· Crash-resistant glazing features on the new Coventry Very Light Rail vehicle, and could be used to improve passenger safety in other means of public transport
· The glazing is made of a highly resilient polymer and has been designed by engineers from WMG – University of Warwick, Far-UK and TDi Ltd.
· The glazing, which is highly resistant to failure, has advanced coating to increase product lifetime.
A new form of window glazing featuring a lightweight polymer with an advanced scratch-resistant coating has been installed on the Coventry Very Light Rail vehicle, and could be used in other means of public transport. The new windows are highly resistant to breakage which provides passengers with a step-change in safety.
The glazing has been designed by a collaboration of WMG – University of Warwick, Far-UK (Lead) and TDi Ltd and was funded via the UK Innovation agency, Innovate UK (SBRI Rail Demonstrations: First of a Kind 2020).
The official report into the 2016 Sandilands (Croydon) tram crash made a number of recommendations for tram vehicle improvements. It called for development of windows and doors with improved strength. To address this need, researchers have been on a mission to make public transport safer in new innovative ways, one of which features crash-resistant glazing.
The new glazing is now revealed on the newly developed Coventry Very Light Rail vehicle, thanks to the Innovate UK funded project “Resilient glazing for safer passenger vehicle operation” (Resi-Glaze), which is an exciting collaboration between industry and academia.
The new glazing has been fully tested to ensure that it can survive exposure to severe projectile impact, all weather conditions, and has no negative impact on the environment compared to glass.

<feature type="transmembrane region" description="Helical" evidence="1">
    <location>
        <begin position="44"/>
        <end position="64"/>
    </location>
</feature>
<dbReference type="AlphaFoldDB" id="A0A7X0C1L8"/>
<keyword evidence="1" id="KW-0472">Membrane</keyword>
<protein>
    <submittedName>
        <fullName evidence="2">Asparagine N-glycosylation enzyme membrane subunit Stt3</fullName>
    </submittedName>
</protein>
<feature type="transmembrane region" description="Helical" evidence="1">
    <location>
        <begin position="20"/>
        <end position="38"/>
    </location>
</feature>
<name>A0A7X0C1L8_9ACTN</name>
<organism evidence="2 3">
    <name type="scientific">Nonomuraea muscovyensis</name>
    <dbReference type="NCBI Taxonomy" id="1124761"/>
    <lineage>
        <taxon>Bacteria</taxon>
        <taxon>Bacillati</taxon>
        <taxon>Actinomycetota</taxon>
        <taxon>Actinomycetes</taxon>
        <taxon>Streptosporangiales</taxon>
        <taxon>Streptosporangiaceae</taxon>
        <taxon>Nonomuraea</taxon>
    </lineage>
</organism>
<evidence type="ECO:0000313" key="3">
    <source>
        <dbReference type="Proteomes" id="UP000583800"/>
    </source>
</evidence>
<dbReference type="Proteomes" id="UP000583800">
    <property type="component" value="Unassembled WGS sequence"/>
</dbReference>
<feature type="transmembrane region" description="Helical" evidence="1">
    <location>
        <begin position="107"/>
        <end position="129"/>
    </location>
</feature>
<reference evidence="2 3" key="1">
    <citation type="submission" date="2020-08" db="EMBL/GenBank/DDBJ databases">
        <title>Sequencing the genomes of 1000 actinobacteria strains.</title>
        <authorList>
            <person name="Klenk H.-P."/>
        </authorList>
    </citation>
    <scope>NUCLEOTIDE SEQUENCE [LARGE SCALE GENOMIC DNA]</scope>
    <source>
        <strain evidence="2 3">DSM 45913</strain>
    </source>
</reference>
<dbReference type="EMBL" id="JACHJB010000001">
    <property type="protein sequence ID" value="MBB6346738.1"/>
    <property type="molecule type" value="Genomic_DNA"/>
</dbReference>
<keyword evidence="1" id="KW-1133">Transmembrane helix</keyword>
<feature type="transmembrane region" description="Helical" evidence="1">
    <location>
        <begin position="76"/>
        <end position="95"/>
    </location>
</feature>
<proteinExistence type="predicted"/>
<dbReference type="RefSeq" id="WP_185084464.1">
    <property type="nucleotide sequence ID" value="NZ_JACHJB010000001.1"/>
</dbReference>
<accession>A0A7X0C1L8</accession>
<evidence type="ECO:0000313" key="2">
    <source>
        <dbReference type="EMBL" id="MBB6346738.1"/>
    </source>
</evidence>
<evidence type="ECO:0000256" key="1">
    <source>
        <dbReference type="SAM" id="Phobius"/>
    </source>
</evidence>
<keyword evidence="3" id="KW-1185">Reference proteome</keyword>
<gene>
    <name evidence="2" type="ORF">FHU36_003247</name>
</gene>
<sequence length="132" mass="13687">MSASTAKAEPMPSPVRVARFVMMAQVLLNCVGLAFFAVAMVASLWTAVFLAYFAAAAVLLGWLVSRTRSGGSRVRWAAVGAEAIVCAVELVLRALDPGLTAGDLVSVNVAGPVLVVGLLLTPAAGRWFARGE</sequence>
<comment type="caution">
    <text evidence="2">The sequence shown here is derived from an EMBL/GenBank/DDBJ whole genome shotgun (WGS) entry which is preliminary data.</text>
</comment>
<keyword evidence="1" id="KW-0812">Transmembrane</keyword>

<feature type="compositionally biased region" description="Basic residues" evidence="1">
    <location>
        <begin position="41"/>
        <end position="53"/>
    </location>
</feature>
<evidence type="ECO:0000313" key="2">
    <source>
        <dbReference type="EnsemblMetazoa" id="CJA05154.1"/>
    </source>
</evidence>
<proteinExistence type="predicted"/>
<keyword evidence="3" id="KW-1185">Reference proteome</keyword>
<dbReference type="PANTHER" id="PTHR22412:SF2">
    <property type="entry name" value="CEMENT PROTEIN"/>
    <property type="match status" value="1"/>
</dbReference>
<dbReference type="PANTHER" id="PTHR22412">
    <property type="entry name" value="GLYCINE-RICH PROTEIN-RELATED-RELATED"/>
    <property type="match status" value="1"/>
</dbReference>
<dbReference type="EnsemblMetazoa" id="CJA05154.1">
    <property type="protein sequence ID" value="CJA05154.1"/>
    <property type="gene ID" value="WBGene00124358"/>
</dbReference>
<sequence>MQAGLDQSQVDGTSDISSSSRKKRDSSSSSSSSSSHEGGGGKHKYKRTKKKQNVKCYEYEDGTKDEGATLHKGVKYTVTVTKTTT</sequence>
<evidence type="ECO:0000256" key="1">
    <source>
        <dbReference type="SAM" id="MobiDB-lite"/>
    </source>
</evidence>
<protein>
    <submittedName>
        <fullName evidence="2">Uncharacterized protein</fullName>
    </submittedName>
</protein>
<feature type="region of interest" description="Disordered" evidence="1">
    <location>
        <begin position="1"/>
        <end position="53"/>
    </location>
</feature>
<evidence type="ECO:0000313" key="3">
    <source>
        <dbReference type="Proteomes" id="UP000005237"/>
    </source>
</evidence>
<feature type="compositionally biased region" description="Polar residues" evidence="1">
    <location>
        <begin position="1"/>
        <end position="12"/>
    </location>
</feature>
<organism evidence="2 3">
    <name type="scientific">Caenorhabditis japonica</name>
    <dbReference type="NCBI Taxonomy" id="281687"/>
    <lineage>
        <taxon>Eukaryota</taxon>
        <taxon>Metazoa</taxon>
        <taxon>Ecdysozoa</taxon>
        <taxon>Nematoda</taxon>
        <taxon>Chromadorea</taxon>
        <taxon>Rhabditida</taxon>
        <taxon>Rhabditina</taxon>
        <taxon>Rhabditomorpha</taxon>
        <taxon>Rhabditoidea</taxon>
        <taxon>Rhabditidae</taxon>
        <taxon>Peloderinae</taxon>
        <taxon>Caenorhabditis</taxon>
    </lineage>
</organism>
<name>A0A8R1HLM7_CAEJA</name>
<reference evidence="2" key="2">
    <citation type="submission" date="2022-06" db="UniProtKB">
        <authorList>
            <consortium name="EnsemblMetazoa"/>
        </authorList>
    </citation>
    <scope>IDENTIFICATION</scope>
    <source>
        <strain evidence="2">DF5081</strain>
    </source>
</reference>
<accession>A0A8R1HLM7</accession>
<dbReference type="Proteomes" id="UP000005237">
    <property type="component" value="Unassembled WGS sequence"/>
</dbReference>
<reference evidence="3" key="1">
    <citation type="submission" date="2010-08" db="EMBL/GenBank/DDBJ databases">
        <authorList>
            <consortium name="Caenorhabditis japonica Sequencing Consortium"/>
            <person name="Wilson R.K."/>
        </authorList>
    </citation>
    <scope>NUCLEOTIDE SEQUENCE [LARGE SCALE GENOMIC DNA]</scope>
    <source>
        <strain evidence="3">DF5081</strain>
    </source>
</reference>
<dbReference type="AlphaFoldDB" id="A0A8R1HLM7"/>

The technical team was then able to install it on the new Coventry Very Light Rail vehicle, meaning that the vehicle now holds two public transport firsts, as it has anti-microbial grab poles and crash-resistant glazing.
“The new Coventry Light Rail vehicle has a number of major innovations including being lightweight, battery-powered and having reduced environmental footprint. The vehicle has shown that major steps forward can be made using a UK-centric manufacturing approach. The Sandilands accident report identifies clearly the need for safer glazing in trams and we decided this would be the perfect opportunity to design and make the glazing and see it installed. Although we have demonstrated the technology in trams, we believe it points a path for safer future glazing solutions in the wider rail sector.”
Dr Sophie Cozien-Cazuc from Far-UK Ltd adds:
“Far-UK has been thrilled to be given the opportunity to develop and manufacture resilient lightweight polymeric panels for the Coventry Very Light Rail vehicle. After the Croydon accident in November 2016, there was the need for more robust glazing options. This Resi-Glaze project allows innovations from other transport sectors to be brought to the rail industry. Polycarbonate glazing has moved on from the 1980s. Far is looking forward to providing this new glazing in the transport sector in general.”
Paul Salkeld from TDi Ltd adds:
“Transport Design International have been involved in many innovative projects over the years and this project has sound relevance as we look to promote safer and cleaner ways of providing public transport. We are looking forward to seeing this moving forward now in many applications.”
Councillor Jim O’Boyle cabinet member for jobs, regeneration and climate change said:
“I am delighted that this glazing innovation is being tested as part of our vehicle development. It will also have much wider application too, which is very exciting.
“We are right at the front of the green industrial revolution and our plans for Very Light Rail have already achieved a number of world first developments. The Coventry Very Light Rail project has the potential to revolutionise the way people travel, importantly at an affordable cost, and it will take another step forward later this year when both our new vehicle and our innovative track system is tested in real-world conditions.”